NYC Cedes Newly Upgraded Inwood Crosswalk to Placard-Abusing City Employees

The city is letting government parking placard holders sabotage its own street safety efforts.

DOT says it's up to NYPD to keep placard holders from parking in this crosswalk, where an NYPD placard-holder was parked Tuesday.
DOT says it's up to NYPD to keep placard holders from parking in this crosswalk, where an NYPD placard-holder was parked Tuesday.

Placard abusers will be given free rein to park in a recently created no-parking zone that’s supposed to improve pedestrian safety at an Inwood crossing.

DOT upgraded the unmarked crossing at Seaman Avenue and W. 214th Street, between Inwood Hill Park and Isham Park, over the summer. As part of the project, a curbside parking spot on the east side of Seaman was converted to a no standing zone to make people crossing the street more visible to motorists.

Naturally, city employees with parking placards soon began storing cars in the no standing zone. A Human Resources Administration staffer was directed to stop parking a city-owned vehicle there after Streetsblog brought attention to it. But that only cleared the way for other placard abusers to commandeer the space, like the driver of this SUV with a 44th Precinct placard, who was parked there shortly after dawn on Tuesday.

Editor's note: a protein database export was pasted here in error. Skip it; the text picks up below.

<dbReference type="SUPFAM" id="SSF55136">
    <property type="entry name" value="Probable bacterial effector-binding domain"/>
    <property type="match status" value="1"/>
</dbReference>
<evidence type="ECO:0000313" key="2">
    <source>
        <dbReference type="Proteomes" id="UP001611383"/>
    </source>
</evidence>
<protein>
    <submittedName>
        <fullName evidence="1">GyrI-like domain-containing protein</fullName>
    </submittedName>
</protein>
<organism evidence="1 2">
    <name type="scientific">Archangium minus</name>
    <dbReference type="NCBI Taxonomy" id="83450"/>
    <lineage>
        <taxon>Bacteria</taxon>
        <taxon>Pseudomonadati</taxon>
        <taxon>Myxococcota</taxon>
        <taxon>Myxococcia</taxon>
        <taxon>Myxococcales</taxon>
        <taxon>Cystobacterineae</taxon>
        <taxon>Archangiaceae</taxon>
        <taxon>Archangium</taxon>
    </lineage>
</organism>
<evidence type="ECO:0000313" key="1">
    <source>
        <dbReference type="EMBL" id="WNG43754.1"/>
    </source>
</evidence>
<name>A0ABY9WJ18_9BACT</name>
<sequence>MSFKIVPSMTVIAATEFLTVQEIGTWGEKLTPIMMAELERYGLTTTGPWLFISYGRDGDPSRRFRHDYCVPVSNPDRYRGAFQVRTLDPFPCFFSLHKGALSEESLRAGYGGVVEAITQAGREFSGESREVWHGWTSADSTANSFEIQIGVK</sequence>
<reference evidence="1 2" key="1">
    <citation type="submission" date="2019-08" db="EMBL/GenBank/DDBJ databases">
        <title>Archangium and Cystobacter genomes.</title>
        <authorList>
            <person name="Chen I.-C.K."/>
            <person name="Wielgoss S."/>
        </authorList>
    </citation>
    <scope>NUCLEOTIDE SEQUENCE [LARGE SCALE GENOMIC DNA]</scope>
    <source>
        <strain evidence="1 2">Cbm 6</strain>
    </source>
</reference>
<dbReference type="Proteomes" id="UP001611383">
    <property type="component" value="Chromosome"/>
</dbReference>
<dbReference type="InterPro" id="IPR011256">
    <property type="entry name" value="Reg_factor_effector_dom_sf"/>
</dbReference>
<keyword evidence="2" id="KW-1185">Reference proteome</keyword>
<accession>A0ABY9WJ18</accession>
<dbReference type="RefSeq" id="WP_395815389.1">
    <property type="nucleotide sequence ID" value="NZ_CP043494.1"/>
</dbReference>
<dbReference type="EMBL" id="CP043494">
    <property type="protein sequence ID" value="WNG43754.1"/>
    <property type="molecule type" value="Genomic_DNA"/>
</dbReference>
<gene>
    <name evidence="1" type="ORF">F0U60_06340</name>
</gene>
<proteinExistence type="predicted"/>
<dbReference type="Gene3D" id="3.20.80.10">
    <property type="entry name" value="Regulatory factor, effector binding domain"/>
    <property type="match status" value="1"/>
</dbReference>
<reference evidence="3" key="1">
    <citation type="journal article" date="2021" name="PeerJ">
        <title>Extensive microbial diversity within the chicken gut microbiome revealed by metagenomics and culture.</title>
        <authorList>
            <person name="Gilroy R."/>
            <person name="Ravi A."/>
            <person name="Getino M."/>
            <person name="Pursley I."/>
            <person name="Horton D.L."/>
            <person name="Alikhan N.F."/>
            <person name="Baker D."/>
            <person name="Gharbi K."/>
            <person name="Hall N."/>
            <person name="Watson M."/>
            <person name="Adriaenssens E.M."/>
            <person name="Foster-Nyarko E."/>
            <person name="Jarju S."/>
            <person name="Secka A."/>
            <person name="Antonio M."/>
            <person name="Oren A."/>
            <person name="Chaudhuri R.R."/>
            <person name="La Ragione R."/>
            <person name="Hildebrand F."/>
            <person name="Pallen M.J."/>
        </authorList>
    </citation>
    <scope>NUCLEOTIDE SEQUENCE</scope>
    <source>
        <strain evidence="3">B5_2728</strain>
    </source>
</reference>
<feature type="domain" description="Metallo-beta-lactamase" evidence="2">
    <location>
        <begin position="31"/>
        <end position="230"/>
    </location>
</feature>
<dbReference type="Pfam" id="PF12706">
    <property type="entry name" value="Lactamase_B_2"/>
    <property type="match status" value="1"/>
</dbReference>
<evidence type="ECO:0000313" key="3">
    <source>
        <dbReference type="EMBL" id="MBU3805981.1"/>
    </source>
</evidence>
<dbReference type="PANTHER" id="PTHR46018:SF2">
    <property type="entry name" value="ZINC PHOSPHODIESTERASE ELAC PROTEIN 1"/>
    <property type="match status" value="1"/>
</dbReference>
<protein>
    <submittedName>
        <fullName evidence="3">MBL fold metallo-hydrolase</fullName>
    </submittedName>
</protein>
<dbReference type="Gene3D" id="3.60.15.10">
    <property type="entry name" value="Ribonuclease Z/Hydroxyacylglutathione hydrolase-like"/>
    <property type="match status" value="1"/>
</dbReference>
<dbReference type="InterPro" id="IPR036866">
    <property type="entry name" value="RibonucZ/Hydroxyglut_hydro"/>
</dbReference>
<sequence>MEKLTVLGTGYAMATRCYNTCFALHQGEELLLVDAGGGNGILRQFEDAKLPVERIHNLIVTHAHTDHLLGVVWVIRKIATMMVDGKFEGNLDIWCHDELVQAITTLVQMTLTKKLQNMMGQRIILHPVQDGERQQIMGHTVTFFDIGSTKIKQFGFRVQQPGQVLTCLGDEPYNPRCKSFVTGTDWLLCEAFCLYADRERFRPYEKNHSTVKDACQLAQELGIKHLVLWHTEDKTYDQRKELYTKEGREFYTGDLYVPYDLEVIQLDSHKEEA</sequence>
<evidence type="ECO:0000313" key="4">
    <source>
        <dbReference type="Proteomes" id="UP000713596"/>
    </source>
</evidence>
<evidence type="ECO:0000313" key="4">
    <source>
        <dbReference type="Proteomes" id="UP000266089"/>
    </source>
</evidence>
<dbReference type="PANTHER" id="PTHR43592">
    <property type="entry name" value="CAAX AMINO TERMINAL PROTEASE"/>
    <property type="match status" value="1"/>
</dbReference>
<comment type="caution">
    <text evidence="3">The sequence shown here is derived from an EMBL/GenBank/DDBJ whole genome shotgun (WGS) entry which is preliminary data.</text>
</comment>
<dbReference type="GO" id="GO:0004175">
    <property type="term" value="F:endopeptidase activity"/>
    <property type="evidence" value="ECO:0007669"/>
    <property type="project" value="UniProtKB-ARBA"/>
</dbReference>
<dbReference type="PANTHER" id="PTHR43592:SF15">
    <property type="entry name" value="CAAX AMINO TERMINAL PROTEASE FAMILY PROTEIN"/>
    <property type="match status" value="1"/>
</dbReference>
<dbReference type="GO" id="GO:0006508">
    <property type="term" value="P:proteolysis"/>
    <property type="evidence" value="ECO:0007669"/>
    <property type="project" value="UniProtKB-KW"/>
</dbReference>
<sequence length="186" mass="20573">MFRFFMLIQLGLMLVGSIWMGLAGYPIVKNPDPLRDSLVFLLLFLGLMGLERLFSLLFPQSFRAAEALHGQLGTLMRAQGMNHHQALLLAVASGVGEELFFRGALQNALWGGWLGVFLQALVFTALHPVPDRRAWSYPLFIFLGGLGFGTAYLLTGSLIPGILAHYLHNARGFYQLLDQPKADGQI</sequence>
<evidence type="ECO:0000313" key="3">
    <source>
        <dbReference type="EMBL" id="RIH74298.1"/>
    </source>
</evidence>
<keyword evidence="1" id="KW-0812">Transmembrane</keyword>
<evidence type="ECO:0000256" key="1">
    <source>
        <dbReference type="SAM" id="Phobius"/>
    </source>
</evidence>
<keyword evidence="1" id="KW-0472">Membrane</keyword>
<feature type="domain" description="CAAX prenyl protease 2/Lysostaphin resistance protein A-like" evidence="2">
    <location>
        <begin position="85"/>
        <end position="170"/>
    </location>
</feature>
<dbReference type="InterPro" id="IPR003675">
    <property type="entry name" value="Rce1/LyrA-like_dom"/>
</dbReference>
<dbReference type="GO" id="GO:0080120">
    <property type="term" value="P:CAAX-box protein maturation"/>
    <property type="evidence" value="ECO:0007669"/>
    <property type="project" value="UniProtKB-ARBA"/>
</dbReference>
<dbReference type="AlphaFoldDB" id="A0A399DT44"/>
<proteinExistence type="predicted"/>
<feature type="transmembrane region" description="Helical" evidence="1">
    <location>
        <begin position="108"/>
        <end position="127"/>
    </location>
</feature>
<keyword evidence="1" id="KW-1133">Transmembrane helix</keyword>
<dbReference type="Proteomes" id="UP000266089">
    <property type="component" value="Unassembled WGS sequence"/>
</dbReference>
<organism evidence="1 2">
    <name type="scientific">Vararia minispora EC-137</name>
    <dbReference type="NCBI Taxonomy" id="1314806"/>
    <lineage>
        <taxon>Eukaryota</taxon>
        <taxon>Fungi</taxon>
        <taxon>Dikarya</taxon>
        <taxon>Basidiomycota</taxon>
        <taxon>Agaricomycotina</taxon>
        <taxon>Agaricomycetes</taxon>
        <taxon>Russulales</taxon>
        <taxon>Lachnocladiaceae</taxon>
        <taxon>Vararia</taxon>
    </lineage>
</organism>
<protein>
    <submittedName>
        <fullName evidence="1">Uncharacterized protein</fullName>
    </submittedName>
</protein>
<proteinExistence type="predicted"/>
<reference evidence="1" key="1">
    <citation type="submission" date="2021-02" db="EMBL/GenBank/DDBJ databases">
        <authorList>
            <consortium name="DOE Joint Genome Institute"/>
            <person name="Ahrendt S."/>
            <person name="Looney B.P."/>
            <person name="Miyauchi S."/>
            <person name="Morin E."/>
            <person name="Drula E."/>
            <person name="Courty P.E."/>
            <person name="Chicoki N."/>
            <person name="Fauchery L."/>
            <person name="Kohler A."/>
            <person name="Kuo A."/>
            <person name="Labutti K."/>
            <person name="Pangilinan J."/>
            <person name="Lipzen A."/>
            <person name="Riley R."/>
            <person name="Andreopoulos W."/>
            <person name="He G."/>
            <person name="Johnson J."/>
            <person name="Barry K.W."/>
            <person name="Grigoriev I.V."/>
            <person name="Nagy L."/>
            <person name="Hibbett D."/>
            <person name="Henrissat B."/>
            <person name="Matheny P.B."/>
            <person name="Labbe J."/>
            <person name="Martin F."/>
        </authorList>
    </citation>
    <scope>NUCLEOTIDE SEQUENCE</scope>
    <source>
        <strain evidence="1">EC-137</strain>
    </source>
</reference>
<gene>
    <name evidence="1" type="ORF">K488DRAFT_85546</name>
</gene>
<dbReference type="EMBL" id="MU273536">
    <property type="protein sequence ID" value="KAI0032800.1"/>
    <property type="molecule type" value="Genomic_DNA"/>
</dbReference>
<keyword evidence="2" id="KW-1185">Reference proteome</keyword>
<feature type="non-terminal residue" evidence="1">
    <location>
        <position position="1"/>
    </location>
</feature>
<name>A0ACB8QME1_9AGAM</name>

In practice, the placard system is less about facilitating government business than enabling government employees — or anyone with an NYPD hat or vest on their dashboard, for that matter — to ignore rules that are supposed to keep crosswalks, bus stops, delivery zones, and other areas clear of motor vehicles. Despite lip service from Mayor de Blasio about cracking down on placard abuse, a New York City parking permit remains a license to park virtually anywhere without fear of getting a ticket.

Image: DOT
How the improved crosswalk is supposed to work. Image: DOT

The situation at the Inwood crosswalk shows how the placard system is directly at odds with DOT safety projects. To speed up implementation, DOT often employs low-cost materials, like road markings, that placard holders know they can disregard with impunity. So rather than helping people cross the street without being hit by a driver, a daylighting zone becomes a de facto reserved parking spot for anyone with a placard.

Despite multiple documented incidents of illegal parking in the short time since the project was completed, DOT has no plans to fortify the new Seaman crosswalk with flex posts or other physical barriers to keep drivers out.

“The markings and signage clearly indicate no standing,” DOT told Streetsblog. “We are coordinating with NYPD, as this is an enforcement issue.”

Because getting police to discipline their own always works out.

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